For those of you who started reading recently when I have been writing about my reaction to the political hoohah of the past year, you might not know that I have been involved in the farm to table movement for the past six years or so.
My business, Can-Do Real Food, works with small local farms capturing their surplus produce and preserving it either by canning or dehydrating. This helps reduce food waste, offers the farmers another income stream, and provides local consumers shelf-safe local food that can be eaten any time of the year. I work with produce only; vegetables, fruits and nuts.
Most of the farmers, however, have animals for eggs or meat production. One of my farm partners, Wooden Mallet Farm, is located northwest of the small town of Yamhill in the foothills of the Coastal Range. They offered the opportunity to buy a whole or half hog and we plunked down $50 about 6 months ago to help with feed and reserve our half.
This morning I went to the farm to observe the processing. Why? Because I am curious. I get the meat all wrapped up in white butcher paper, so if I lived in a fantasy land I could imagine there is some “immaculate conversion” from hoof to plate, but instead I wanted to honor the animal by being there.
Several years ago I naively went to a farm in West Virginia to observe chicken processing and ended up being involved literally up to my elbows. So I understood the general process.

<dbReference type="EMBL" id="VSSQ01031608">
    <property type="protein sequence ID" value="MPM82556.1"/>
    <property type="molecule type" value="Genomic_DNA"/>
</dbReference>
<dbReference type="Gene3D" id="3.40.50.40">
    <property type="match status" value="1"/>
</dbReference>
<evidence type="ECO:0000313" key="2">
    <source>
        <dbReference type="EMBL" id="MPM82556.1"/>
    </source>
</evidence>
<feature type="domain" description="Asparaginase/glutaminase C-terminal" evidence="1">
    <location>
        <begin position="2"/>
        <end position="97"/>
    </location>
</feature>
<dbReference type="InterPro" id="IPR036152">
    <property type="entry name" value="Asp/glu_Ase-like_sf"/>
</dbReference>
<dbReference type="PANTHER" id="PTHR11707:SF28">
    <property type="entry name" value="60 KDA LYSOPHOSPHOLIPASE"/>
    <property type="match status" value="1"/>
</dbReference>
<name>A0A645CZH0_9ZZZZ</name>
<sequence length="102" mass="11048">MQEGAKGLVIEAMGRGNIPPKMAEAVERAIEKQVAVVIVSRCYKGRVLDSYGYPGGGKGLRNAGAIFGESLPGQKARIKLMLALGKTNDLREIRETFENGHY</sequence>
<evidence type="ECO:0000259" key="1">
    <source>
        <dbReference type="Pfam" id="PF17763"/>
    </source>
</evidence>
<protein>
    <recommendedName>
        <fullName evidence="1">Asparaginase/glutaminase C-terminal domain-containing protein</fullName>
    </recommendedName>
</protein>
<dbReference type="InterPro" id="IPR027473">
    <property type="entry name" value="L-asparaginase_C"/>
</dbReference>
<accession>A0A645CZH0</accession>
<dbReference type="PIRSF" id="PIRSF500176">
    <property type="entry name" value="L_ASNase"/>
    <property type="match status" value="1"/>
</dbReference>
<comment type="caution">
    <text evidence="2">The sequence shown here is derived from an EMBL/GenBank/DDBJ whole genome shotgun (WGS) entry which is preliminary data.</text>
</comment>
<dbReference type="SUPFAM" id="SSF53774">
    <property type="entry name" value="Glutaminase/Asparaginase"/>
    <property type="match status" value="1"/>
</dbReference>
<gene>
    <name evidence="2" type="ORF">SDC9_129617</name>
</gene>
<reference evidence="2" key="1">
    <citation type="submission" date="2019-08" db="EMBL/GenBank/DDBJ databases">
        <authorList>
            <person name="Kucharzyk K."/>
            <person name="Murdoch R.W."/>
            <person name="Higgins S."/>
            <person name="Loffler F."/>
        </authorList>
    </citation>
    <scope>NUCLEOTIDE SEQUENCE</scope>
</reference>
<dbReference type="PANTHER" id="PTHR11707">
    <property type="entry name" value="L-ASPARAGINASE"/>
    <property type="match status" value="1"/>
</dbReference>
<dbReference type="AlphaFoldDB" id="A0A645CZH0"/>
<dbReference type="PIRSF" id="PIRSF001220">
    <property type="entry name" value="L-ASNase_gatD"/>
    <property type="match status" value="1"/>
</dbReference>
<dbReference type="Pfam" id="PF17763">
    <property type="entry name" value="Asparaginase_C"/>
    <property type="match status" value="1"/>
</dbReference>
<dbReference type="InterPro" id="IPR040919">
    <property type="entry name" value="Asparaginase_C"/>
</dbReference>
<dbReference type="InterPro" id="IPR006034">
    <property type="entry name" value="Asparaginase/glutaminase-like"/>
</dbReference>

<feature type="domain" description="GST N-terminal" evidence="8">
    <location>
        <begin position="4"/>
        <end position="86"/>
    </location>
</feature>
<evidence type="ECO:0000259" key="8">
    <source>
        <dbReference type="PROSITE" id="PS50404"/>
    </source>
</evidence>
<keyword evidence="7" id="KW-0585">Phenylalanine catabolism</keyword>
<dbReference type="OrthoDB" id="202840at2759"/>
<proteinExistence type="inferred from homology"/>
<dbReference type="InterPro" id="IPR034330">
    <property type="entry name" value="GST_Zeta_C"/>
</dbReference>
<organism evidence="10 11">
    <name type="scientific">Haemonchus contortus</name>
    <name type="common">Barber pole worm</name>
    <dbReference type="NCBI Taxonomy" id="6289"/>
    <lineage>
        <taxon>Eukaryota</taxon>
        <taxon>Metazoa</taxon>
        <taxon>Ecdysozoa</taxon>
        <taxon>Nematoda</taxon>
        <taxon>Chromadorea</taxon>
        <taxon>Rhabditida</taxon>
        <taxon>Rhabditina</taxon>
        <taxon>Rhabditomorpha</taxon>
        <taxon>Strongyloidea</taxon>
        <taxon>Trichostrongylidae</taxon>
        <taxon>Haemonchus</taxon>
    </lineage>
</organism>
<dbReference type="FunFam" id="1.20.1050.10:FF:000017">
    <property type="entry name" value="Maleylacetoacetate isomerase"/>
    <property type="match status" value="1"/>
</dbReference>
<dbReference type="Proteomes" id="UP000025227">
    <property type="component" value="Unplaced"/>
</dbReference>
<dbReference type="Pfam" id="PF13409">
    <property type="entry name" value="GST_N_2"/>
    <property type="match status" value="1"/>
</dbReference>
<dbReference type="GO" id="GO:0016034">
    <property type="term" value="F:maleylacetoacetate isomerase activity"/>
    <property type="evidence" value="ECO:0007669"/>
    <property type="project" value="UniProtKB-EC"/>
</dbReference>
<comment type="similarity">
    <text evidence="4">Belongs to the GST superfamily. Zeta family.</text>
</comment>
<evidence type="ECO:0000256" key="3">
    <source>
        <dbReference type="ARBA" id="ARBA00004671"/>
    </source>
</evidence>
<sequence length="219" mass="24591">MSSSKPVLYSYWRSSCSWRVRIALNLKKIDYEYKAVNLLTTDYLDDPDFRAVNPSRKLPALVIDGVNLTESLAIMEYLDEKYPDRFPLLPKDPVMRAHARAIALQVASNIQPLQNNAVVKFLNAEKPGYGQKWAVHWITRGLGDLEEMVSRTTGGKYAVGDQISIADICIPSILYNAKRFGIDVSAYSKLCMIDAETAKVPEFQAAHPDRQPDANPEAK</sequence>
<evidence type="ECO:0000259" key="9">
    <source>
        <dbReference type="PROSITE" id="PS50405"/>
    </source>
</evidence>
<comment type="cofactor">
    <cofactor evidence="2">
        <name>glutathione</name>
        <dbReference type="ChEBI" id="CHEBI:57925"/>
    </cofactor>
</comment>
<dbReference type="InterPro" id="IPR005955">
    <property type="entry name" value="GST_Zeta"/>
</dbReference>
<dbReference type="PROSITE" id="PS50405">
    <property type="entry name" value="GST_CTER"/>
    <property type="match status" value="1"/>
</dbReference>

One amazing aspect of farming in Oregon is that mobile slaughter is allowed to occur on the farm. The processor butcher explained that the regulations are not as strict as the indoor facilities and we discussed the differences between this winter time processing with the low temps (we are having unseasonable cold weather…it was maybe 30 degrees this morning) and the need to work fast while there is light. Summer time processing has the issues of flies and other insects as well as concerns about higher temperatures affecting potential spoilage.
So from the time the 22-caliber bullet was fired into the brain and the carotid artery was severed, until the time the carcass was hanging in the truck was perhaps 15 minutes. Hoofs were saved for a friend of the farmer to make dog treats. The processor collected the hides and offal for someone else who processes the skin and renders the rest. The livers were inspected and several rejected; winter hogs apparently often have some liver damage. The ears and hearts were saved by the farmer.
The carcasses will be weighed and I will receive an email tomorrow about the hanging weight. That check goes to the farmer.
The email will also give me contact info for the butcher and I will call to give him the cutting instructions. We like our pork chops one inch thick for example. We will get a small ham and the rest cut into ham steaks. We want the baby back ribs and country style ribs. And the bacon. There is never enough bacon. There will be some roasts and a few other steaks and then the rest will be ground. We will request Italian sausage. There will be a fee for that butchering, the curing for the hams and bacon, and the wrapping for all.
All in all we will purchase a whole lot of pork that will feed us for about a year for about one-third the cost of purchasing the same amount at the store. In addition, we know our farmer so we know how the hogs were raised, the food they ate, and the way they were treated. And, as much as you love bacon you get at the supermarket, I want to tell you that this bacon is better….way better.